Key Figures



In 2014, an averageof 0.31 percent of the adult population, or 310 out of 100,000 adults, created a new business each month.This business-creation rate translates into more than 500,000 adults becoming entrepreneurs in each month during the year. In 2014, the Rate of New Entrepreneurs reversed a downward trend over the past few years. The Rate of New Entrepreneurs increased from 0.28 percent of the adultpopulation (280 out of 100,000) in 2013 to 0.31 percent (310 out of 100,000) in 2014.


An increase in entrepreneurship rates could be driven by improving conditions for high-growth potential businesses (sometimes referred to as “opportunity” entrepreneurship) or worsening labor market conditions that result in “necessity” entrepreneurship.

The share of new entrepreneurs who are not coming directly out of unemployment was substantially higher than at the end of the Great Recession; 79.6% in 2014 compared to 73.8% in 2009.


Over the past two decades, the share of new business creation from “opportunity” entrepreneurship increased when economic conditions were improving and decreased when economic conditions were worsening. The largest share  of “opportunity” entrepreneurship occurred at the height of the “Roaring ’90s,” and the smallest share was in 2009 at the end of the Great Recession. The share of opportunity business creation also decreased in the recession of the early 2000s and increased in the following growth period in the mid-2000s.



The Rate of New Entrepreneurs among immigrants of 0.52 percent is substantially higher than that for the native-born of 0.27 percent. A growing immigrant population and rising entrepreneurship rate contributed to a rising share of new entrepreneurs that are immigrant. Immigrant entrepreneurs represent nearly 30 percent of all new entrepreneurs in 2014, which is up substantially from 13.3 percent in 1996.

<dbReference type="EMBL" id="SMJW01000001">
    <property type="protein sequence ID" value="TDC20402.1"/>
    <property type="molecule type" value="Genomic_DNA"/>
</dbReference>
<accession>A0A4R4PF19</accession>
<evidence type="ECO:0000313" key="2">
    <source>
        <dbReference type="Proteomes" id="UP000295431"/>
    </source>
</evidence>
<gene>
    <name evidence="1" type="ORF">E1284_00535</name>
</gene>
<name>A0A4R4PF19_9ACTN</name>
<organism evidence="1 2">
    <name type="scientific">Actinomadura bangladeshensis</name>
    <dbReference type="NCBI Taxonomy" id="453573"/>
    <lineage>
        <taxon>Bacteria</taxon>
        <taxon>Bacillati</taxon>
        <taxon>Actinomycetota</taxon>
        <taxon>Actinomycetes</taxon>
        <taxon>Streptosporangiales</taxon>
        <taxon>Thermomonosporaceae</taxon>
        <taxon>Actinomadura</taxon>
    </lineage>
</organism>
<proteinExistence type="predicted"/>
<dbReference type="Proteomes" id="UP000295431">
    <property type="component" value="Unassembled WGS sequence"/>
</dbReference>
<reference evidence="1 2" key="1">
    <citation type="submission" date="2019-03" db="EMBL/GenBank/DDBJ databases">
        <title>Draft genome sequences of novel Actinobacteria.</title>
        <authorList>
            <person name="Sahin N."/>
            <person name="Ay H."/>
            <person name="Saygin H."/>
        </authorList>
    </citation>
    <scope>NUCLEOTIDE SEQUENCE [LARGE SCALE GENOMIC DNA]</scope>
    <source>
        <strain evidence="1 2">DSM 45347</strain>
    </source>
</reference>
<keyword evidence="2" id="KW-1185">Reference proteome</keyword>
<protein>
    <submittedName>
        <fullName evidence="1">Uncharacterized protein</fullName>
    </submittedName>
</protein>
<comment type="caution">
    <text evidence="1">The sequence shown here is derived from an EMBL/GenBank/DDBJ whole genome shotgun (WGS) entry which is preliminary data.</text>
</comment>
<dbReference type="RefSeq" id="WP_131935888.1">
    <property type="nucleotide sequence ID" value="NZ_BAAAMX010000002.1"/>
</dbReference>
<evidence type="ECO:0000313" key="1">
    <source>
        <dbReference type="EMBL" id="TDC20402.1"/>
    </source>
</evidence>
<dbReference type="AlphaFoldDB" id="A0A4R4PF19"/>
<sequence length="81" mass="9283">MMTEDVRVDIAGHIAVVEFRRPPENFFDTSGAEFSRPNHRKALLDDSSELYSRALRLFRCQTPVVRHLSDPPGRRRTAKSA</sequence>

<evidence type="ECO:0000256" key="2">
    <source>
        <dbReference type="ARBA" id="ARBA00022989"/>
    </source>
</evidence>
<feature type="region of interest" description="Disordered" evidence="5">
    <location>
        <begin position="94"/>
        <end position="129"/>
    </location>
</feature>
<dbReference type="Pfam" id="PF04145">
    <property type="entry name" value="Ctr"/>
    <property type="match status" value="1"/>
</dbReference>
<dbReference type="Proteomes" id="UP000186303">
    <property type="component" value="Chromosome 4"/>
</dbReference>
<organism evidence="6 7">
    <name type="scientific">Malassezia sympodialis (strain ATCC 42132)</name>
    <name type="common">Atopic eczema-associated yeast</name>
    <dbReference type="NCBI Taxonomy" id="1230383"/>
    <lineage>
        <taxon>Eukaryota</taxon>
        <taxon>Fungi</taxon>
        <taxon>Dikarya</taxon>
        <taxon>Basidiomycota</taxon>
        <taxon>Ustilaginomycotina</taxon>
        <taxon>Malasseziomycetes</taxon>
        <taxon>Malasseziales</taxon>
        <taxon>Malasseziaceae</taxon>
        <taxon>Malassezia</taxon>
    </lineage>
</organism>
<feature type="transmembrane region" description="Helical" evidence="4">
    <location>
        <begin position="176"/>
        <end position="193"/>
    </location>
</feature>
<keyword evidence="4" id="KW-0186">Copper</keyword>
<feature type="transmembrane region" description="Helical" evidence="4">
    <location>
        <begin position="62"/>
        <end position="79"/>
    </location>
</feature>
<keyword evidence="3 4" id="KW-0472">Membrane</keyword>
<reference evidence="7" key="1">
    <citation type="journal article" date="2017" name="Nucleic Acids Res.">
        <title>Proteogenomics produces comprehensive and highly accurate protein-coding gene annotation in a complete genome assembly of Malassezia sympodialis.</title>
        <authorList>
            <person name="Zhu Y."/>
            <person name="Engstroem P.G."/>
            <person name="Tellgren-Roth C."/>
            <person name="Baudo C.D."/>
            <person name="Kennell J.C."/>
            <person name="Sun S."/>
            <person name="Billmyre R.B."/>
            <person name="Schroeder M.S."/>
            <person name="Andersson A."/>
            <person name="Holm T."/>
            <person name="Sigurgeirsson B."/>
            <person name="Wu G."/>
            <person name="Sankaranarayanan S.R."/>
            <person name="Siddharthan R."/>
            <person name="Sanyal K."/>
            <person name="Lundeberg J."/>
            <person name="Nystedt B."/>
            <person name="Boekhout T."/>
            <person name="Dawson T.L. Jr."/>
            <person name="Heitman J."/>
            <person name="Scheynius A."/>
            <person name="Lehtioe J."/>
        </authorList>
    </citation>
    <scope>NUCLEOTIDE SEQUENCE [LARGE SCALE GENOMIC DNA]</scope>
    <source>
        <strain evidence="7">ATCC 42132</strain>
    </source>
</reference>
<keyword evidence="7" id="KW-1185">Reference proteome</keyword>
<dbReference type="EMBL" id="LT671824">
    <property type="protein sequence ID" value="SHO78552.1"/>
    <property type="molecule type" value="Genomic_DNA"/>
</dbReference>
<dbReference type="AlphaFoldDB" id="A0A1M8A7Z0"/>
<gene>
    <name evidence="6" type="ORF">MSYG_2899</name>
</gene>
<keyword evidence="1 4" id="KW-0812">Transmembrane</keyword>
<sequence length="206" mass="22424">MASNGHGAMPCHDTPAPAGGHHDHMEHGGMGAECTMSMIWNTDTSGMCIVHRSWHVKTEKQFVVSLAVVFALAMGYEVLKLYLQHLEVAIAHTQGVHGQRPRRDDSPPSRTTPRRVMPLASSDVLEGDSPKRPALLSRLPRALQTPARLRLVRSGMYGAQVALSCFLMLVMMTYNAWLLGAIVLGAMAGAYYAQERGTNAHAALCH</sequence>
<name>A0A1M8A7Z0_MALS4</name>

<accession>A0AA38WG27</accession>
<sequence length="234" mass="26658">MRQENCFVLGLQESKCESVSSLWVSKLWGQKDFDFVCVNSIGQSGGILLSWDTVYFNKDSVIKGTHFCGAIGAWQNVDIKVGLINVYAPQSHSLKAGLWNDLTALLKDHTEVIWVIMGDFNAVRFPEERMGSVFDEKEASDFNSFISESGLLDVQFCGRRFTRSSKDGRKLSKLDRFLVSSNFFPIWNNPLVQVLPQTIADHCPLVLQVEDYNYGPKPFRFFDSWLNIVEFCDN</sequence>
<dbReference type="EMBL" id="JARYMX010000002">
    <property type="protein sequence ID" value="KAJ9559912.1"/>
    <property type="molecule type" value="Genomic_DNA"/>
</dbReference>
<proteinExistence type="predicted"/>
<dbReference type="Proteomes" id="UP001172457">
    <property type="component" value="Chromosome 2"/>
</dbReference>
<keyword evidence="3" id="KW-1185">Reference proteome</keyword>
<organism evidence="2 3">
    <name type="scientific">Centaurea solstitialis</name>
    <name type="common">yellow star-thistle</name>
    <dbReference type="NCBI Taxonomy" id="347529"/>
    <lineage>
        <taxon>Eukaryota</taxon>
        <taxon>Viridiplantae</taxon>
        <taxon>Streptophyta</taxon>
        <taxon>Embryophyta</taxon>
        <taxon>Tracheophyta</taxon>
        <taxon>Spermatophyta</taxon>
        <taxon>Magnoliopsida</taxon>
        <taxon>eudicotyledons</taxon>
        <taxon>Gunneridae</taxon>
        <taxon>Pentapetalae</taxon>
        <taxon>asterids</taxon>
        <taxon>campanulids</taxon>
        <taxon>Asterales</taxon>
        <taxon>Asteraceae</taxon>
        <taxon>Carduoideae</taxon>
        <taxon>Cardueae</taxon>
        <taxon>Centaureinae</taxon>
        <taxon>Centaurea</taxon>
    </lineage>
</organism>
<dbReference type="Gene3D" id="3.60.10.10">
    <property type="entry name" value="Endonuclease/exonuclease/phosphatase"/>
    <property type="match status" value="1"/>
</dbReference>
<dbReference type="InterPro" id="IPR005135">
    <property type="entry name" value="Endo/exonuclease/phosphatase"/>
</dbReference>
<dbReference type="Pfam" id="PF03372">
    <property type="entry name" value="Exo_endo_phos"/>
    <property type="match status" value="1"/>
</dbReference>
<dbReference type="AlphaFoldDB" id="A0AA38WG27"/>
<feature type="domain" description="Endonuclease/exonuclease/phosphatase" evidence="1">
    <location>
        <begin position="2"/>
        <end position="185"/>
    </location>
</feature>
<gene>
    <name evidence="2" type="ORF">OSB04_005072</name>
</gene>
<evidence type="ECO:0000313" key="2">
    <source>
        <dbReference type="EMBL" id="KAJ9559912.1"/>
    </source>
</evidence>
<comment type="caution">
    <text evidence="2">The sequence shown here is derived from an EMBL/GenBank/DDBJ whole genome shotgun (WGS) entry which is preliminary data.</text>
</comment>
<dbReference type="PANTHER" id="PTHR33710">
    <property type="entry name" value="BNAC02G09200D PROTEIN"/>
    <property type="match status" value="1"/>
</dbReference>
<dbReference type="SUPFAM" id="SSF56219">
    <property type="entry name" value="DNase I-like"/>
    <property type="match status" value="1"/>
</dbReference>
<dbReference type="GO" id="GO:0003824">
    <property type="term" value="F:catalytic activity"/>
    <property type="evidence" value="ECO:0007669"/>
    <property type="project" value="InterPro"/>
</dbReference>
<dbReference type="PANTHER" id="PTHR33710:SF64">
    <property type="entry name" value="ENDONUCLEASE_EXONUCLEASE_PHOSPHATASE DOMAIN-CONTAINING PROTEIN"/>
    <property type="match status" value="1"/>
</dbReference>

Overall, men are substantially more likely to start businesses each month than are women, which holds in all reported years. In 2014, the male Rate of New Entrepreneurs was 0.41 percent, compared with the female Rate of New Entrepreneurs of 0.22 percent.



In overall startup activity, all cities that ranked in the top 10 with the most startup activity in the 2014 Index remained in the top 10 in the 2015 Index. The top 10 metros were, in this order, centered on the cities of: Austin, Miami, San Jose, Los Angeles, San Francisco, New York, Houston, San Diego and San Antonio.

The rate of new entrepreneurs, one of the components of the Kauffman Index, varied widely across metropolitan areas, from 0.55 percent to 0.13 percent. Austin, Texas, came out on top, at 0.55 percent rate of new entrepreneurs, or 550 new entrepreneurs per month on average, followed by Miami at 0.52 percent and San Jose, Calif., at 0.41 percent.

In the 2015 Index, the rate of new entrepreneurs varied from 0.17 percent – or 170 entrepreneurs per month for every 100,000 adults – in Wisconsin to 0.54 percent in Montana. Western states, including California, Nevada and New Mexico, fared particularly well on the rate of new entrepreneurs in the 2015 Index.

Opportunity share also revealed a divergent range of results between states. At the low end in the 2015 Index, Alabama had a 69.0 percent opportunity share of new entrepreneurs, which means that approximately three in 10 new Alabama entrepreneurs came directly from unemployment. On the high end, Idaho had a 90.3 percent opportunity share, or just one in 10 new entrepreneurs starting their businesses when they were unemployed.

States’ startup density range in the 2015 Index spans from the low end of 81.4 startups per 100,000 people in West Virginia to the high end of 244.7 startups per 100,000 people in North Dakota.